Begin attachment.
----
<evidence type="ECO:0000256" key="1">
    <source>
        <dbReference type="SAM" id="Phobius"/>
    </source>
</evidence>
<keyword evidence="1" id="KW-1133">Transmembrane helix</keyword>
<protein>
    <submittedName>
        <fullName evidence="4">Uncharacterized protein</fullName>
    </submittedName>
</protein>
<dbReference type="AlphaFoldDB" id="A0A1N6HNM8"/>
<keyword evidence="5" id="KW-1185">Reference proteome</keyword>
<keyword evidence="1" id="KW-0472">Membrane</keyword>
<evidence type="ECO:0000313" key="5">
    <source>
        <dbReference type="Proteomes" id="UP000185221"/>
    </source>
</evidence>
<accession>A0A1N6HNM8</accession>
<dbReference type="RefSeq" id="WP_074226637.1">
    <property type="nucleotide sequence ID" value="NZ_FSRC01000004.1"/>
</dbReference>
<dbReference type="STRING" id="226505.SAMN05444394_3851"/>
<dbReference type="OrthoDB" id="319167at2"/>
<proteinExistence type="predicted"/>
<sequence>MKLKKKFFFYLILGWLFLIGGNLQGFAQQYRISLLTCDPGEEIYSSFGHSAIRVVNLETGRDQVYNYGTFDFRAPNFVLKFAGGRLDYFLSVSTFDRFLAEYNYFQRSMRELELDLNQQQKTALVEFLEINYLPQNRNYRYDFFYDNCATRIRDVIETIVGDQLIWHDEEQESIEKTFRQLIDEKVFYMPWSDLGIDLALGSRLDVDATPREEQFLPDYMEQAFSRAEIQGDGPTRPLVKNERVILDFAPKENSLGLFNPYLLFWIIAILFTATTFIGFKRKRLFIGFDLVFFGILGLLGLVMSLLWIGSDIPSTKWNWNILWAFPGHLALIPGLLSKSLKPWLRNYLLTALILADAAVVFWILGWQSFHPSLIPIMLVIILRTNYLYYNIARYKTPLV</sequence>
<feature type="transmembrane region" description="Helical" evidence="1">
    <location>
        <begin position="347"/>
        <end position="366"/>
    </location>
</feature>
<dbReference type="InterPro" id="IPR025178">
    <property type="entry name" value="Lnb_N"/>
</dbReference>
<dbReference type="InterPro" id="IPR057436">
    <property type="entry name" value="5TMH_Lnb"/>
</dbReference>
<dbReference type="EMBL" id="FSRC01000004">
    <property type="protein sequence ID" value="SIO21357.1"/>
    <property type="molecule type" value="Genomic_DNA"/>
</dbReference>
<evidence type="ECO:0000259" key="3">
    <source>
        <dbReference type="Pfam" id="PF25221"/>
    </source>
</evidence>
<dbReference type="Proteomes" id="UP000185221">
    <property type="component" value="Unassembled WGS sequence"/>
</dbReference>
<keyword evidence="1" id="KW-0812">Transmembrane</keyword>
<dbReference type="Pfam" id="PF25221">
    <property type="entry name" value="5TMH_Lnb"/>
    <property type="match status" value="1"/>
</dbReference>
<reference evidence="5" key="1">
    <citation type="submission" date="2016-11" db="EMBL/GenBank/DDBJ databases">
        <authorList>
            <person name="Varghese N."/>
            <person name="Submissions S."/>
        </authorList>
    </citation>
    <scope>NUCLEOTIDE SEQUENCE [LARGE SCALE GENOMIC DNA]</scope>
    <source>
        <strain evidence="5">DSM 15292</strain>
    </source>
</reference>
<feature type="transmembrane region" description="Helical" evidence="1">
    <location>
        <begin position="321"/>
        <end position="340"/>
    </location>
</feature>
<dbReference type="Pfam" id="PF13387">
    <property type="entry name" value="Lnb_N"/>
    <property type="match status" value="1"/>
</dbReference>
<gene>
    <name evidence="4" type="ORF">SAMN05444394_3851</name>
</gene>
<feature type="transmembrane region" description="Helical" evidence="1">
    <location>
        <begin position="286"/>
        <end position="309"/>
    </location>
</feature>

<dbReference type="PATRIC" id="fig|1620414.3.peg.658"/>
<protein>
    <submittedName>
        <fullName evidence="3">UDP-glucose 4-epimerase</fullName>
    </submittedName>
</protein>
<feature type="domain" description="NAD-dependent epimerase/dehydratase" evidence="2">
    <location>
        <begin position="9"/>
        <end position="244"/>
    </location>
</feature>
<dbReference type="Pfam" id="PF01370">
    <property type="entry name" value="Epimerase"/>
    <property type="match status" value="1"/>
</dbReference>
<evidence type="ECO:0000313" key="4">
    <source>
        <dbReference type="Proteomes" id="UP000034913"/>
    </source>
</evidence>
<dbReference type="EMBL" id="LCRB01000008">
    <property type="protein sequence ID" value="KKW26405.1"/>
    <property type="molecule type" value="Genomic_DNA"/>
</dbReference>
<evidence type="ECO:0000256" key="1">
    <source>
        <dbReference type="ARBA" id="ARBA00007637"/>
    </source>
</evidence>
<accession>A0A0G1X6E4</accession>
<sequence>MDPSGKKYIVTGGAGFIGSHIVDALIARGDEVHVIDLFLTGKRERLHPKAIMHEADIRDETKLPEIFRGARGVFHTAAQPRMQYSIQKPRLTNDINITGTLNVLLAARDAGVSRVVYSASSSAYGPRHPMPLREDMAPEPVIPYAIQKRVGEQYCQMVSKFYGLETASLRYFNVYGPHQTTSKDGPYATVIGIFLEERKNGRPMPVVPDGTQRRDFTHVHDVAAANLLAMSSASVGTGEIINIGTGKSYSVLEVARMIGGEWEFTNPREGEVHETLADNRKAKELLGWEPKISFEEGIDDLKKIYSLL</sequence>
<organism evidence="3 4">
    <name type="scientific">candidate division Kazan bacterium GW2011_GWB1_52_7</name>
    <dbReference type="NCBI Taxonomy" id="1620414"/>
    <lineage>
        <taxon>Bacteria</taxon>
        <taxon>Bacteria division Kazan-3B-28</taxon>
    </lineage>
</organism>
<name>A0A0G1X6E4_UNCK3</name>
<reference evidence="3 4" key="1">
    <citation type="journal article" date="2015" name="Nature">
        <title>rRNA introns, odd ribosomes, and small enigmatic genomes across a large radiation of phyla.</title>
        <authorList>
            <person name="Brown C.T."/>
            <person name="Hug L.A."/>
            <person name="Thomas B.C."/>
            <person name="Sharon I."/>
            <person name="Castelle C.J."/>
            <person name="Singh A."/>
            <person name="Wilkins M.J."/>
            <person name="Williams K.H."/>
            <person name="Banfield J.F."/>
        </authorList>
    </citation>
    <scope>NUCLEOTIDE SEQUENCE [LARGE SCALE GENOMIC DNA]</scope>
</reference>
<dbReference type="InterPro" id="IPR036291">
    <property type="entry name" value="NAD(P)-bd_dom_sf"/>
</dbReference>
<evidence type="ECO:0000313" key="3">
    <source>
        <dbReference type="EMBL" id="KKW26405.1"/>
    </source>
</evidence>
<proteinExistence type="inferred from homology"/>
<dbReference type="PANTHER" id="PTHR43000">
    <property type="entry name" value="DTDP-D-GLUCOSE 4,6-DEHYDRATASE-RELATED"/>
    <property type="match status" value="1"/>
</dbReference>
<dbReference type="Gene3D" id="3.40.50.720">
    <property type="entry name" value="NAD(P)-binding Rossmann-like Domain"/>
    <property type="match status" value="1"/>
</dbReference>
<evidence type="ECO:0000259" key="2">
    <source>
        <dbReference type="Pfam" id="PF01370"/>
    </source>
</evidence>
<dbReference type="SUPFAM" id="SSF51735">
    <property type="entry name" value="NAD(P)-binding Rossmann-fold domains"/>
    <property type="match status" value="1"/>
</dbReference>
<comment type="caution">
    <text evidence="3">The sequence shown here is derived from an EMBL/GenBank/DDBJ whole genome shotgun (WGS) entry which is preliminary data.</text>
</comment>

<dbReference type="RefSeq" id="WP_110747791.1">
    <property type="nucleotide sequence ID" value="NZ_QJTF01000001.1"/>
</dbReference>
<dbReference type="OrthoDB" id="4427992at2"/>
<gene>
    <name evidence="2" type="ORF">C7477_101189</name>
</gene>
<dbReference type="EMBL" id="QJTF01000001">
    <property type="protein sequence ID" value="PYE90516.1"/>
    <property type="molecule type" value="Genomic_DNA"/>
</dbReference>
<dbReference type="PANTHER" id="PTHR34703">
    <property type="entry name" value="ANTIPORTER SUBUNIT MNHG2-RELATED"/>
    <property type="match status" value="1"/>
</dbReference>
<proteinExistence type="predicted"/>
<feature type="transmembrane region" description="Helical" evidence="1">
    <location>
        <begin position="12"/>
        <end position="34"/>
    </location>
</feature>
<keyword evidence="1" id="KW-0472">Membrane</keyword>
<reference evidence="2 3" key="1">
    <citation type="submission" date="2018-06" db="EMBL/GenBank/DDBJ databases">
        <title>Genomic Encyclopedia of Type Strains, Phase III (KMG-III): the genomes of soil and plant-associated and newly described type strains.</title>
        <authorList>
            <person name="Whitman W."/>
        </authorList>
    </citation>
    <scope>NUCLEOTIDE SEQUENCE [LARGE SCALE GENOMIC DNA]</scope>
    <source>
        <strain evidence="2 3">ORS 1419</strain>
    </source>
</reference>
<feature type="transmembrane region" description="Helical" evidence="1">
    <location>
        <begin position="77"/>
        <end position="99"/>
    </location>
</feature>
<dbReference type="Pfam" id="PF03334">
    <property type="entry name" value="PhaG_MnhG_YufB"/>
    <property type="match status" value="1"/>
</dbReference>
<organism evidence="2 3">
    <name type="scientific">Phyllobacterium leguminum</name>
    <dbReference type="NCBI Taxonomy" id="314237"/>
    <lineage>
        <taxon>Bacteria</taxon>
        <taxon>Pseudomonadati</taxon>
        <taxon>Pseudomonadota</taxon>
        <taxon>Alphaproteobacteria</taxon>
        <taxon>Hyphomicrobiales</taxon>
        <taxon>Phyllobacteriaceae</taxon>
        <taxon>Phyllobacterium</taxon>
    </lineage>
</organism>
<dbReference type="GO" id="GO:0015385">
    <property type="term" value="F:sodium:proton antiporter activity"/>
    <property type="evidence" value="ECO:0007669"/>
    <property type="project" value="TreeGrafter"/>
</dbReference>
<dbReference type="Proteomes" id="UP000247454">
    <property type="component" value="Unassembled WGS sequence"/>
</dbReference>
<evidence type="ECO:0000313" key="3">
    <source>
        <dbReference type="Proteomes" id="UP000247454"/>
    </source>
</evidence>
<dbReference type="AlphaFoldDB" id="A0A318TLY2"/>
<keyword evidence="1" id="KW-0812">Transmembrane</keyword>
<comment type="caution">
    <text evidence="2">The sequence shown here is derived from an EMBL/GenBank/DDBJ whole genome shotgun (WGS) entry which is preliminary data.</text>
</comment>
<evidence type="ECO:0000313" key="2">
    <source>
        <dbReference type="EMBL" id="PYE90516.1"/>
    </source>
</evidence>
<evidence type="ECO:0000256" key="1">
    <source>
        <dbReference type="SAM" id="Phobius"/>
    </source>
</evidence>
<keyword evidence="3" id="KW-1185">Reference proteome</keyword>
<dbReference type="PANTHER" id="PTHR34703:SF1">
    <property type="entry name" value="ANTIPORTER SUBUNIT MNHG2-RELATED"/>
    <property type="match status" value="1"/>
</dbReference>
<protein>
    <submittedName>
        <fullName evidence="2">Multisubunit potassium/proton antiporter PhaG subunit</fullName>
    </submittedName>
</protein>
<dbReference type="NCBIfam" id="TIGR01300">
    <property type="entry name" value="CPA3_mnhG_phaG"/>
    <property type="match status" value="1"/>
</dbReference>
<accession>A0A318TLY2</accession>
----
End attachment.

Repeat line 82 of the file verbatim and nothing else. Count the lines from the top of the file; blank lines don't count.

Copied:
<feature type="transmembrane region" description="Helical" evidence="1">